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Disagreements plague Camm case

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Indiana Lawyer Rehearing

Attorneys in the high-profile David Camm case in southern Indiana disagree about where to pull jurors from for a third murder trial and whether the original prosecutor can continue on the case.

The legal teams are preparing for yet another trial for Camm, a former state trooper convicted twice for the September 2000 murders of his wife and two children. The Indiana appellate courts have overturned his murder convictions both times; the first trial was in Floyd County and the second trial was moved to Warrick County.

In July, Special Judge Jon Dartt from Spencer Circuit Court decided not to change venue from Warrick County. But he agreed to have jurors from outside the county, and asked both sides to present lists of places from where they’d like potential jurors to be called. There is no common county that appears on both lists.

He hadn’t made a decision on that by Indiana Lawyer deadline. Both sides have agreed to allow most of the hearings in Judge Dartt’s courtroom in Spencer County.

That will likely include a scheduled Sept. 24 hearing on a motion for a special prosecutor to replace Floyd County Prosecutor Keith Henderson, who’s handled the case. The defense wants Henderson replaced because of an agreement he’d previously made about writing a book on the Camm murders, but he said the agreement was terminated when the Indiana Supreme Court overturned Camm’s second conviction last summer. The attorneys now disagree about whether a conflict of interest exists for him to prosecute the case.
 

Rehearing "Jurors from outside region to hear case" IL Aug. 18-31, 2010

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  1. Poor Judge Brown probably thought that by slavishly serving the godz of the age her violations of 18th century concepts like due process and the rule of law would be overlooked. Mayhaps she was merely a Judge ahead of her time?

  2. in a lawyer discipline case Judge Brown, now removed, was presiding over a hearing about a lawyer accused of the supposedly heinous ethical violation of saying the words "Illegal immigrant." (IN re Barker) http://www.in.gov/judiciary/files/order-discipline-2013-55S00-1008-DI-429.pdf .... I wonder if when we compare the egregious violations of due process by Judge Brown, to her chiding of another lawyer for politically incorrectness, if there are any conclusions to be drawn about what kind of person, what kind of judge, what kind of apparatchik, is busy implementing the agenda of political correctness and making off-limits legit advocacy about an adverse party in a suit whose illegal alien status is relevant? I am just asking the question, the reader can make own conclsuion. Oh wait-- did I use the wrong adjective-- let me rephrase that, um undocumented alien?

  3. of course the bigger questions of whether or not the people want to pay for ANY bussing is off limits, due to the Supreme Court protecting the people from DEMOCRACY. Several decades hence from desegregation and bussing plans and we STILL need to be taking all this taxpayer money to combat mostly-imagined "discrimination" in the most obviously failed social program of the postwar period.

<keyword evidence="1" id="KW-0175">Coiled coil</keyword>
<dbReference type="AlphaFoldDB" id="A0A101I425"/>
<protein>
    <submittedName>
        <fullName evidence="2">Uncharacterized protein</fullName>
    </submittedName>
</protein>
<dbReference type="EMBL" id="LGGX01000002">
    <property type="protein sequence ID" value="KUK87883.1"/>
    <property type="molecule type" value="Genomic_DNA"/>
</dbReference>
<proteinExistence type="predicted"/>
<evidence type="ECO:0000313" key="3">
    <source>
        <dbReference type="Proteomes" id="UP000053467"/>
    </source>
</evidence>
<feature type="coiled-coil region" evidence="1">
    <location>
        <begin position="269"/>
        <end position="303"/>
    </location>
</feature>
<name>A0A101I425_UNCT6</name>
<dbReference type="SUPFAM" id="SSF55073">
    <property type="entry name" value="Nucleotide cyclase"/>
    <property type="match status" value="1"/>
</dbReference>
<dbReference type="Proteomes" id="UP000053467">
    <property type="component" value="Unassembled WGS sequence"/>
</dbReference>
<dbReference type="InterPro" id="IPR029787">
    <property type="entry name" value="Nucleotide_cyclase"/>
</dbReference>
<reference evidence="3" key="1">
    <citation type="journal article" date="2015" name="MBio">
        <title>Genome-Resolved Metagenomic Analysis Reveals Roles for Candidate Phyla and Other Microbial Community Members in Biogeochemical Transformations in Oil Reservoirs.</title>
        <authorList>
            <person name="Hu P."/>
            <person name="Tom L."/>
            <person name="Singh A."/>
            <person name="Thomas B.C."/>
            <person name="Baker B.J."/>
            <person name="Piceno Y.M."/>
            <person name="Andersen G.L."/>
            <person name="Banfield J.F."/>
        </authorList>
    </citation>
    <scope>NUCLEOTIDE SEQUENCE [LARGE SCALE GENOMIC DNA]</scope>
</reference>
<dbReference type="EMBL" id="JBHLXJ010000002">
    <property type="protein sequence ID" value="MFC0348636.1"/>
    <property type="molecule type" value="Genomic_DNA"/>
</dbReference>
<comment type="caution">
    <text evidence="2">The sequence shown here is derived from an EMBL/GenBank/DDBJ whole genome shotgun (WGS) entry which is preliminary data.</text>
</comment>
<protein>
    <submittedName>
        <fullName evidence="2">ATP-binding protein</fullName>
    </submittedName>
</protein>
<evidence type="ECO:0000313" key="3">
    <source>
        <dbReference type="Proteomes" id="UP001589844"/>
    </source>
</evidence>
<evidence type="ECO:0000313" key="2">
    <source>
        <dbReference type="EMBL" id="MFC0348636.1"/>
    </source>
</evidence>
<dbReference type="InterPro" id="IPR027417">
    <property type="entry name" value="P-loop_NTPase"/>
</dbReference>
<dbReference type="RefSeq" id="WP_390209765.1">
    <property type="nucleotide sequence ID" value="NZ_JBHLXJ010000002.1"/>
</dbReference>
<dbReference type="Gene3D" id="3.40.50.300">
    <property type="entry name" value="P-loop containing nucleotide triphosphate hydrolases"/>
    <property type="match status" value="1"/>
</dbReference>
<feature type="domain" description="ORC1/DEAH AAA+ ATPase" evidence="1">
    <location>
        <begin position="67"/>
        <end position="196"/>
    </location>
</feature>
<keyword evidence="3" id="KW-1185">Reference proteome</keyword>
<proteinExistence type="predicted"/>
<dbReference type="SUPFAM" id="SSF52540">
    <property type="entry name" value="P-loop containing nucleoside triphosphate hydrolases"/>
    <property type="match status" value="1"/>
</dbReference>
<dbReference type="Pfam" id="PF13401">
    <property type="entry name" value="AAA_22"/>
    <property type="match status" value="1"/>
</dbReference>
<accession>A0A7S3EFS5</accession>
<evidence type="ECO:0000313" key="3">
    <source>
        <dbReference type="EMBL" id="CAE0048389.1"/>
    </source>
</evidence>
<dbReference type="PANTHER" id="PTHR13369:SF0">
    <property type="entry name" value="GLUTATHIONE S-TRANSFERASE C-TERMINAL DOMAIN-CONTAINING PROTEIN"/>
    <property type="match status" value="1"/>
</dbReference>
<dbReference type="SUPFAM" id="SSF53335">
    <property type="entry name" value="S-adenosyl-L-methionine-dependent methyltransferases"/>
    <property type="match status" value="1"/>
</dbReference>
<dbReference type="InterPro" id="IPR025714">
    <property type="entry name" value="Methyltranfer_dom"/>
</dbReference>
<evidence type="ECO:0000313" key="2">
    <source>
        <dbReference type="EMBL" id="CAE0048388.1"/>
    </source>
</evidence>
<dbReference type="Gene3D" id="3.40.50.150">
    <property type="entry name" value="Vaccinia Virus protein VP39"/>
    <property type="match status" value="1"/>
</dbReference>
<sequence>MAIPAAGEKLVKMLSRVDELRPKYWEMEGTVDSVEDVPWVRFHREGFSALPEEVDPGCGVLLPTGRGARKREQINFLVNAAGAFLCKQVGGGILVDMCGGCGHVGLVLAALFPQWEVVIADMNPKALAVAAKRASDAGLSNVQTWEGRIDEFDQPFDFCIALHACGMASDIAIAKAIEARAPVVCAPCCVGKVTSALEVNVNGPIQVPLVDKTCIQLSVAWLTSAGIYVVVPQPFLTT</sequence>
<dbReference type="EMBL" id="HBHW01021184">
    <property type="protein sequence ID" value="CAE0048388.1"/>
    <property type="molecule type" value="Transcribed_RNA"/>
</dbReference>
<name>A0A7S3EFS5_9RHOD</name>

4. You can put your photos anywhere you like... When someone steals it they know it doesn't belong to them. And, a man getting a divorce is automatically not a nice guy...? That's ridiculous. Since when is need of money a conflict of interest? That would mean that no one should have a job unless they are already financially solvent without a job... A photographer is also under no obligation to use a watermark (again, people know when a photo doesn't belong to them) or provide contact information. Hey, he didn't make it easy for me to pay him so I'll just take it! Well heck, might as well walk out of the grocery store with a cart full of food because the lines are too long and you don't find that convenient. "Only in Indiana." Oh, now you're passing judgement on an entire state... What state do you live in? I need to characterize everyone in your state as ignorant and opinionated. And the final bit of ignorance; assuming a photo anyone would want is lucky and then how much does your camera have to cost to make it a good photo, in your obviously relevant opinion?

  5. Seventh Circuit Court Judge Diane Wood has stated in “The Rule of Law in Times of Stress” (2003), “that neither laws nor the procedures used to create or implement them should be secret; and . . . the laws must not be arbitrary.” According to the American Bar Association, Wood’s quote drives home this point: The rule of law also requires that people can expect predictable results from the legal system; this is what Judge Wood implies when she says that “the laws must not be arbitrary.” Predictable results mean that people who act in the same way can expect the law to treat them in the same way. If similar actions do not produce similar legal outcomes, people cannot use the law to guide their actions, and a “rule of law” does not exist.

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